In This Week’s SI: The Fall of Jim Tressel, Jason Kidd, Boston Bruins’ Stanley Cup Hopes, Braves Coach Luis Salazar’s Comeback and More

ON THE COVER: An Exclusive Investigation on the Fall of Jim Tressel 

Jason Kidd: The Oldest Point Guard in Finals History Chases a Ring 

Boston’s Quest to Recapture Its 1970’s Stanley Cup Glory 

A Baseball Lifer’s Comeback From Losing His Left Eye 

Candace Parker Is Finally Injury Free

This week’s June 6, 2011, issue of Sports Illustrated—on newsstands now—features former Ohio State football coach Jim Tressel.

A Sports Illustrated investigative report by senior writer George Dohrmann (@georgedohrmann) with staff writer David Epstein (@SIDavidEpstein) reveals a program rife with alleged NCAA rules violations. The new allegations are that the memorabilia-for-tattoos and cash violations stretch back to 2002, involve at least 28 players (22 more than had previously been reported) and that Buckeyes traded memorabilia for marijuana. Former OSU defensive end Robert Rose spoke on the record about his dealings and an anonymous source points to a much deeper relationship between Fine Line Ink and OSU players that involves tickets, cars and favors (page 40).

To read the full online version of The Fall of Jim Tressel, click here.

 

On the Tablets: A gallery of the 28 former and current players who Sports Illustrated has learned traded memorabilia, plus an audio podcast interview with George Dohrmann.

 

THE OLD MAN AND THE HEAT – LEE JENKINS (@SI_LeeJenkins)

At 38, Jason Kidd is the oldest starting point guard in NBA Finals history yet still leads all playoff participants in steals, ranks second in assists and is tied for third in three-pointers made. Most important, the pass-first Kidd is the key to the Mavericks ball movement, outside shooting and offensive unpredictability. Teammate Tyson Chandler says (page 50): “He’s the one who keeps us under control, who makes sure we keep our head. Sometimes Jason hits you in a place where you don’t think you can make a play but he knows you can.”

Dallas Mavericks President of Basketball Operations Donnie Nelson says: “We needed somebody to make Dirk’s job easier. That was Jason Kidd. He was the godsend for Dirk. He is the reason Dirk is fresher now.”

To read the full online version of The Old Man and the Heat, click here.

 

DEEP IN THE HEART OF THE CITY: LEIGH MONTVILLE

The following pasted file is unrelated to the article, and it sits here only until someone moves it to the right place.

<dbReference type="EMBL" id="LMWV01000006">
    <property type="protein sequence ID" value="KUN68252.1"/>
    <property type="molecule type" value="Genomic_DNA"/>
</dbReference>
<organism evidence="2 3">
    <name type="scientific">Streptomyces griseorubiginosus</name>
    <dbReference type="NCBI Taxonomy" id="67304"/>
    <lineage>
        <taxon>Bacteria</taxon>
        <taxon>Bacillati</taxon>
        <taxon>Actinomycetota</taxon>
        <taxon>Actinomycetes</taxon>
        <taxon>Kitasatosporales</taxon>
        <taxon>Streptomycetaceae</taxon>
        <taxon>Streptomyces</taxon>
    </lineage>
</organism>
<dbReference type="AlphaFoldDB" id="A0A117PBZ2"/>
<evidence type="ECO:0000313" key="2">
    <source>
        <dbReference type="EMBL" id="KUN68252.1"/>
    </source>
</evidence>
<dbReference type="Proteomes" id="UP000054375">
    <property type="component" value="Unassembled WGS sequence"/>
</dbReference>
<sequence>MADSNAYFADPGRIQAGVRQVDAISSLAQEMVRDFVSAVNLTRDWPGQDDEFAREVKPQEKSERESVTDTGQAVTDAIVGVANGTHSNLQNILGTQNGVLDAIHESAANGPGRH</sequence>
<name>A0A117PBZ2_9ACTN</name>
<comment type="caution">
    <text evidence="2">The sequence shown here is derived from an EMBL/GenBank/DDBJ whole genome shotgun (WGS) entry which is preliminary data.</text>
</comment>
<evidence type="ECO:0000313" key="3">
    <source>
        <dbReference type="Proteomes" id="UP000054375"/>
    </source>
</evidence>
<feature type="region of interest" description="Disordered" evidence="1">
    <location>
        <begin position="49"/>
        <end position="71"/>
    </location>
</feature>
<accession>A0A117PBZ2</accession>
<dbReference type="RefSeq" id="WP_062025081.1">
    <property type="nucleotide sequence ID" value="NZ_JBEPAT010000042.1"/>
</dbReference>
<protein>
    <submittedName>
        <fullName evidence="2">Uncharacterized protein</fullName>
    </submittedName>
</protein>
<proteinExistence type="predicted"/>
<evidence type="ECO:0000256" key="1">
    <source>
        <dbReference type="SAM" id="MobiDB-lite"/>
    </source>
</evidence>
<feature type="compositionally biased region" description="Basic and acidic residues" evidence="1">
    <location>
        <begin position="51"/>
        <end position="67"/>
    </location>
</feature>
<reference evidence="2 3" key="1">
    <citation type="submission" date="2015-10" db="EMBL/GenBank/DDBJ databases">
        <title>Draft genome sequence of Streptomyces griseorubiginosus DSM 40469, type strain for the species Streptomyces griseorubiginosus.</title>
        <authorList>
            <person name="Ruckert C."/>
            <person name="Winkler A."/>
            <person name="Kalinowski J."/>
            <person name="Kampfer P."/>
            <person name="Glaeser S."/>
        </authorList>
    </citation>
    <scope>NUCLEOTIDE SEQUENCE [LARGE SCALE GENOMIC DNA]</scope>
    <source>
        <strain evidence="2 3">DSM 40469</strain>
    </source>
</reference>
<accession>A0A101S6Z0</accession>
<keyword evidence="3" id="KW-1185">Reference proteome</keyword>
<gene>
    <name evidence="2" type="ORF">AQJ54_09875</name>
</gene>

Four decades after the blue-collar Bruins stitched themselves into the fabric of Boston with Stanley Cup triumphs in 1970 and ’72, a new generation of players attempts to recapture that former glory. Simultaneously they’re finding out what it really means to be the home team. Recalling the Bruins’ Stanley Cup days in the early 1970’s, Derek Sanderson says (page 68): “You’d get everything for free. You’d go to a restaurant, eat for free. Go somewhere else, drink for free. Free clothes. You’d get gas. No problem. I never had a date the whole time I played in Boston. Not a date where you went to the girl’s house, picked her up. You just went to the bar. Come around midnight, you picked out who you wanted.”

To read the full online version of Deep in the Heart of the City, click here.

 On the Tablets: A gallery of great moments from the Bruins’ Stanley Cup wins in 1970 and ’72.

 

LUIS SALAZAR: SIGHT TO BEHOLD – L. JON WERTHEIM (@jon_wertheim)

Nearly three months ago a foul ball struck Braves’ coach Luis Salazar in the face, costing him his left eye. He has returned to the dugout to manage the Braves Class A affiliate in the Carolina League while gaining a whole new perspective on the game. As he describes it (page 62): “In a way, I see more now than I did with two eyes. I see friends, teammates I haven’t spoken to in 25 years. I notice more around the ballpark. It’s maybe crazy to say, but in some ways it’s been a blessing.”

 

To read the full online version of Sight to Behold, click here.

 

CANDACE PARKER: SPARKS ARE GONNA FLY – ANDREW LAWRENCE (@SI_DrewLawrence)

Los Angeles Sparks forward Candace Parker plays all five positions and can light it up and throw it down. Most important, she is finally injury free—a tantalizing storyline as the WNBA tips off its 15th season. After she shut herself down for 2010 while dealing with injuries and caring for her daughter Lailaa, the 25-year-old Parker regained a sense of fundamentals. As she recalls (page 56): “Before I could just jump over people to get a rebound or get a shot off by out-athleticizing people. But at that moment, I couldn’t do that. I actually had to box out. I actually had to use a jab step to set up my move. I had to be more effective and efficient and that’s helped my game.”

 

To read the full online version of Sparks Are Gonna Fly, click here.

 

SI PLAYERS MLB POLL (page 17)